Did enough Bernie Sanders supporters vote for Trump to cost Clinton the election? – Washington Post
On Tuesday night, Sen. Bernie Sanders (I-Vt.) was in Detroit to host a town hall meeting with Rep. John Conyers Jr. (D-Mich.). It felt, writes The Washington Post’s Dave Weigel, like a “campaign rally.” Indeed, Sanders is still being discussed as a front-runner for the Democratic nomination in 2020.
New data is shedding light, however, on Sanders’s role in the last election — and on how many Sanders voters ended up supporting Trump. It’s a question many in the party will be asking about a candidate who may want to compete again for the Democratic nomination.
How many Sanders voters voted for Donald Trump?
Two surveys estimate that 12 percent of Sanders voters voted for Trump. A third survey suggests it was 6 percent.
First, the political scientist Brian Schaffner analyzed the Cooperative Congressional Election Study, which was conducted by YouGov and interviewed 64,600 Americans in October-November 2016. In that survey, Schaffner found that 12 percent of people who voted in the primary and reported voting for Sanders also voted in November and reported voting for Trump.
Schaffner examined only voters whose turnout in the primary and general election could be validated using voter file data. This excludes people who said they voted but actually did not — although it also excludes people who voted in caucuses or party-run primaries, for which validated turnout data are not as readily available.
Second, the same 12 percent figure emerges in the 2016 VOTER Survey, which was also conducted by YouGov and overseen by the Democracy Fund Voter Study Group (of which I am research director). In 2016, this survey interviewed 8,000 respondents in July, when they were asked their primary vote preference, and then in December, when they were asked their general election preference. This has the advantage of measuring primary preference closer to the primaries themselves and then tracking people over time. But their turnout in both elections has not been validated as of yet.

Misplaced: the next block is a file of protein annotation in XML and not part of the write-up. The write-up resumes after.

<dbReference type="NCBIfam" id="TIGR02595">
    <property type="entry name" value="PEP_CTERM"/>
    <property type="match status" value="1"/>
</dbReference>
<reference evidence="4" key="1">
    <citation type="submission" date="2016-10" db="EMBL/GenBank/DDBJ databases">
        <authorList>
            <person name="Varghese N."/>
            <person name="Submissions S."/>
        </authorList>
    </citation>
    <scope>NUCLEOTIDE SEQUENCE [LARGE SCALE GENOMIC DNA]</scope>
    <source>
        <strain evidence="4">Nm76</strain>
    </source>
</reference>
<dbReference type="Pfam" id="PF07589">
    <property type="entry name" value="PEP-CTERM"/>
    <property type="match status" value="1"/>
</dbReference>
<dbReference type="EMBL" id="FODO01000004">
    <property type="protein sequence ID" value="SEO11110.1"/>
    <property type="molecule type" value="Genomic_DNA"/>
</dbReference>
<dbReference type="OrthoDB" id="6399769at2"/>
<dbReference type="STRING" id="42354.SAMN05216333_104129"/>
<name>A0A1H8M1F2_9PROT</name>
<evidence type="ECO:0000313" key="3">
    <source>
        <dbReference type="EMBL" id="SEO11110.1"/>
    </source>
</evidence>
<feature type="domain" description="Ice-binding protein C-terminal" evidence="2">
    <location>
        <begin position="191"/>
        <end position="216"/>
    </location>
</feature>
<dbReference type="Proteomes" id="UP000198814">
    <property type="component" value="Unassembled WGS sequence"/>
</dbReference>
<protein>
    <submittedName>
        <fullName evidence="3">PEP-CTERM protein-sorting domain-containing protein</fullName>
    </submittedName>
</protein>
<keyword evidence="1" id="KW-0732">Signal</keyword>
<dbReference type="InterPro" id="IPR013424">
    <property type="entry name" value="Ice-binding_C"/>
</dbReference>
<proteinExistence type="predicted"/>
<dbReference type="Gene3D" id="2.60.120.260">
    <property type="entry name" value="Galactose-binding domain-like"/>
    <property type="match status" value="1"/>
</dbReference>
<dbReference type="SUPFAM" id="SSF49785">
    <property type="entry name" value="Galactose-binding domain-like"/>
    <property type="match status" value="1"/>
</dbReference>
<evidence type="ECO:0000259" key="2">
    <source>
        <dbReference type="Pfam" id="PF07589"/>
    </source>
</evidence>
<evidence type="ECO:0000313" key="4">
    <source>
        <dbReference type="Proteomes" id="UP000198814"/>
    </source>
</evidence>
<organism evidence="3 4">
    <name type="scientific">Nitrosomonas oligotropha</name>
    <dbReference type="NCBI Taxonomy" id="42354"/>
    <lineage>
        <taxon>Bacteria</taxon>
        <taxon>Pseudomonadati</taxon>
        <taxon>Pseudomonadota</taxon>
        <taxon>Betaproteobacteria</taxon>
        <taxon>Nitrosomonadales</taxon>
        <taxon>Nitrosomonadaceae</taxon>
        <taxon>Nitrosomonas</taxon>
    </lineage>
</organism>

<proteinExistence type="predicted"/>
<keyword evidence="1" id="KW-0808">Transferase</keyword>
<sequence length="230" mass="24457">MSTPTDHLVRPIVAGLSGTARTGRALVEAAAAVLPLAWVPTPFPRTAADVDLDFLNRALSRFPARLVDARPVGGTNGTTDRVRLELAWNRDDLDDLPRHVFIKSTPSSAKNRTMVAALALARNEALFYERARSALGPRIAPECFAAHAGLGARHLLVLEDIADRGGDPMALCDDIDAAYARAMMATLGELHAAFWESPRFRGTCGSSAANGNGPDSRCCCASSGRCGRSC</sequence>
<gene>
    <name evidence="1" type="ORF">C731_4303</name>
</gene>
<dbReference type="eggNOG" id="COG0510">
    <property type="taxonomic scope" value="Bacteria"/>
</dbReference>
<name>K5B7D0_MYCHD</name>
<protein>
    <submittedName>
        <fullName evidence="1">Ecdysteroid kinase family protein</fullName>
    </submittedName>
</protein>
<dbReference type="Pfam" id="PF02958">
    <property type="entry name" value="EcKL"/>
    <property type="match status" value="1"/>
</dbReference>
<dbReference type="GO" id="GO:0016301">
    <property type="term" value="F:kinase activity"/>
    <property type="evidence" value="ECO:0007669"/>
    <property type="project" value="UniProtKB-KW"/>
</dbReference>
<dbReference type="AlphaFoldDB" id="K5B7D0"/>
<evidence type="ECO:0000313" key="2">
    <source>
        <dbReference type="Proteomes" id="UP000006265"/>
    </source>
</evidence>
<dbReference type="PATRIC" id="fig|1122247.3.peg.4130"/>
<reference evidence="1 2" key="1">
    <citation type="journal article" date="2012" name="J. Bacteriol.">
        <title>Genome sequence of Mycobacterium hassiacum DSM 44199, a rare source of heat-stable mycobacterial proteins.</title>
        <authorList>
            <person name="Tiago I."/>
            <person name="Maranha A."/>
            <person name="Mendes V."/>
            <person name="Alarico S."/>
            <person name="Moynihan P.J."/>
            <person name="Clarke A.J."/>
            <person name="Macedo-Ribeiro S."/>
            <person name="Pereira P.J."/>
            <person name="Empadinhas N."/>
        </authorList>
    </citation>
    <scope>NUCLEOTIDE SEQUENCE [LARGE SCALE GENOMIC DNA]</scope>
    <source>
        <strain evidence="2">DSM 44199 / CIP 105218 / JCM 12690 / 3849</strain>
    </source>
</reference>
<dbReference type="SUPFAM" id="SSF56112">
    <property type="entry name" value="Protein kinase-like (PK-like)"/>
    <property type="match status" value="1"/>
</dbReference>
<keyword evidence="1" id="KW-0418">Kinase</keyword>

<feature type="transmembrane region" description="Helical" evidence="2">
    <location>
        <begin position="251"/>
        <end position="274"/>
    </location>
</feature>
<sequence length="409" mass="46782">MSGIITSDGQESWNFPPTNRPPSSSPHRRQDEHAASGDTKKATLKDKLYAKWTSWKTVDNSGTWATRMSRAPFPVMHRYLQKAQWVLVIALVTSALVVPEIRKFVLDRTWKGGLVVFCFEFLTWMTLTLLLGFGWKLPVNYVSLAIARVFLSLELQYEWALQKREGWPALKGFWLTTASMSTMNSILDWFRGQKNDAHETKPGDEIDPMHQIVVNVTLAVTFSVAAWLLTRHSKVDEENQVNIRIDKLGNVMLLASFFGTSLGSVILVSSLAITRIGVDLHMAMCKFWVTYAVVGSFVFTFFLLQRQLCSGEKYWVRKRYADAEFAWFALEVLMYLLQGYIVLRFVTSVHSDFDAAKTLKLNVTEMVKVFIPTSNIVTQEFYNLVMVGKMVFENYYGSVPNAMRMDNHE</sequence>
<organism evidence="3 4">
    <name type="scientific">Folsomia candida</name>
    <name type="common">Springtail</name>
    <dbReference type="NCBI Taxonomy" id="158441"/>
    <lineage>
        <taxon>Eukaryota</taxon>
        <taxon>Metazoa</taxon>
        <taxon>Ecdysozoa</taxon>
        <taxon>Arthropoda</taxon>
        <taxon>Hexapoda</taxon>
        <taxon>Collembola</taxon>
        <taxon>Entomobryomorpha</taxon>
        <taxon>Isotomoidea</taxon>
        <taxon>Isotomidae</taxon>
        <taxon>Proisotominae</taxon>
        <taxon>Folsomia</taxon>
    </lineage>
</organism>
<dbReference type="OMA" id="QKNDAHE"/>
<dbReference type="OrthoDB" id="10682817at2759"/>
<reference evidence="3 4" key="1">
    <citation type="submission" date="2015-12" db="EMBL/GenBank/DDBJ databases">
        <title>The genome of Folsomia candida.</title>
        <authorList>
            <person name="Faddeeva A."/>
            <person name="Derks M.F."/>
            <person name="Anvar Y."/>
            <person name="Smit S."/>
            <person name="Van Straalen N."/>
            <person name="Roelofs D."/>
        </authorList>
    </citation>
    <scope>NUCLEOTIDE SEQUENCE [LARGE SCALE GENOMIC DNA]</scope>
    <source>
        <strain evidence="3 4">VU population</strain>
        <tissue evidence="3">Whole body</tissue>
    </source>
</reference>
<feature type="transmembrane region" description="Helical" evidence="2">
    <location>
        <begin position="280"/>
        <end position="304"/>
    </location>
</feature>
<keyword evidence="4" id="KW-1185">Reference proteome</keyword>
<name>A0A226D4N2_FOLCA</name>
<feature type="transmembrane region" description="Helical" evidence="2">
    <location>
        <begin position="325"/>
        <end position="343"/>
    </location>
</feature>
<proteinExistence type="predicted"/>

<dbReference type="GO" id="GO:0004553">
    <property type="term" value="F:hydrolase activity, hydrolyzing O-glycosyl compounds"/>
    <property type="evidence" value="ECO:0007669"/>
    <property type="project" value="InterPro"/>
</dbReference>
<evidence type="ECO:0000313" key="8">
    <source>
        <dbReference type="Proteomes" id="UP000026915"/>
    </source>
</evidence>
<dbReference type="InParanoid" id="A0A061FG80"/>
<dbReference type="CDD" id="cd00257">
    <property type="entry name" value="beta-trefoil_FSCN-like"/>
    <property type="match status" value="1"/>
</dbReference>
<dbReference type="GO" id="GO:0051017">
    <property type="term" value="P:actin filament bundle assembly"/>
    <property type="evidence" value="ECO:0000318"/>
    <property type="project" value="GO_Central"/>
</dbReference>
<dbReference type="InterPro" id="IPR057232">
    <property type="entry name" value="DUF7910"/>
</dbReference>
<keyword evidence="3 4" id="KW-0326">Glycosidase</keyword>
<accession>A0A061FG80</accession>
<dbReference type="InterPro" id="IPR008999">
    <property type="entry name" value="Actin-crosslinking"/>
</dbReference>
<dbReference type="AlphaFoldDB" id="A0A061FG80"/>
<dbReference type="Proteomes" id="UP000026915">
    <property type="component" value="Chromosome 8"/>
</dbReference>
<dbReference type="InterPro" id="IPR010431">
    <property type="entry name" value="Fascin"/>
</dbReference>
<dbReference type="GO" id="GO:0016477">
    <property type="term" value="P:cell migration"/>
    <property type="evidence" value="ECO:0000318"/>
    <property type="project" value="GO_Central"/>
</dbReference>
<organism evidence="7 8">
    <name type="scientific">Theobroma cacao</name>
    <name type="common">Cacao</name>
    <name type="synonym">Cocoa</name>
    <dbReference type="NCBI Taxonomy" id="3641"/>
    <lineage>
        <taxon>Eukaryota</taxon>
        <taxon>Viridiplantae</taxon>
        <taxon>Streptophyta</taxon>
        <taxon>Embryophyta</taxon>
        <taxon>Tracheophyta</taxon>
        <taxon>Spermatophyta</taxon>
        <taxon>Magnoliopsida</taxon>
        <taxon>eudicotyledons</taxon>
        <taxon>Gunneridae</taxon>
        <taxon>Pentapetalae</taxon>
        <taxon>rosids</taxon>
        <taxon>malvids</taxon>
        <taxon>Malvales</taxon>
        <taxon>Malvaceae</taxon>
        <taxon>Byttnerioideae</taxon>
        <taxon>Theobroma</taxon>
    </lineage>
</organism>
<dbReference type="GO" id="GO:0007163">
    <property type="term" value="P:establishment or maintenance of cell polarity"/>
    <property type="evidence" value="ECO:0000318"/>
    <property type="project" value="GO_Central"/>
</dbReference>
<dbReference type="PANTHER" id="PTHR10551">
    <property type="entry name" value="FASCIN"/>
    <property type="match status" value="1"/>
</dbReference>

The third survey is the RAND Presidential Election Panel Survey, which interviewed the same group of about 3,000 Americans six times during the campaign. Again, this survey has the advantage of tracking voters over time, but nobody’s turnout has been validated. Among voters who reported supporting Sanders as of March 2016, 6 percent then reported voting for Trump in November.
There is no way to know whether 12 percent or 6 percent or some other estimate is The Truth, and there are enough differences among these surveys that we cannot easily pinpoint why the numbers differ. So we should take these estimates with some caution.
How does this compare to other elections?
It’s a perennial question whether supporters of losing primary candidates will vote for their party’s nominee in the general election. So let’s compare the Democratic primary with the Republican primary. In the VOTER Survey, only 3 percent of those supporting Texas Sen. Ted Cruz reported voting for Hillary Clinton, as did 10 percent of Florida Sen. Marco Rubio’s supporters and 32 percent of Ohio Gov. John Kasich’s supporters. So Sanders supporters were about as likely to vote for Trump as Rubio’s supporters were to vote for Clinton, and far less likely than Kasich supporters were to vote for Clinton.
Another useful comparison is to 2008, when the question was whether Clinton supporters would vote for Barack Obama or John McCain (R-Ariz.) Based on data from the 2008 Cooperative Campaign Analysis Project, a YouGov survey that also interviewed respondents multiple times during the campaign, 24 percent of people who supported Clinton in the primary as of March 2008 then reported voting for McCain in the general election.
An analysis of a different 2008 survey by the political scientists Michael Henderson, Sunshine Hillygus and Trevor Thompson produced a similar estimate: 25 percent. (Unsurprisingly, Clinton voters who supported McCain were more likely to have negative views of African Americans, relative to those who supported Obama.)
Thus, the 6 percent or 12 percent of Sanders supporters who may have supported Trump does not look especially large in comparison with these other examples.
Was this enough to cost Clinton support in key states?
This is a huge hypothetical, of course. Clinton’s losses in the Rust Belt, which cost her an electoral college majority, can be attributed to many factors. And a lot depends on the exact number of Sanders supporters who did not vote for her.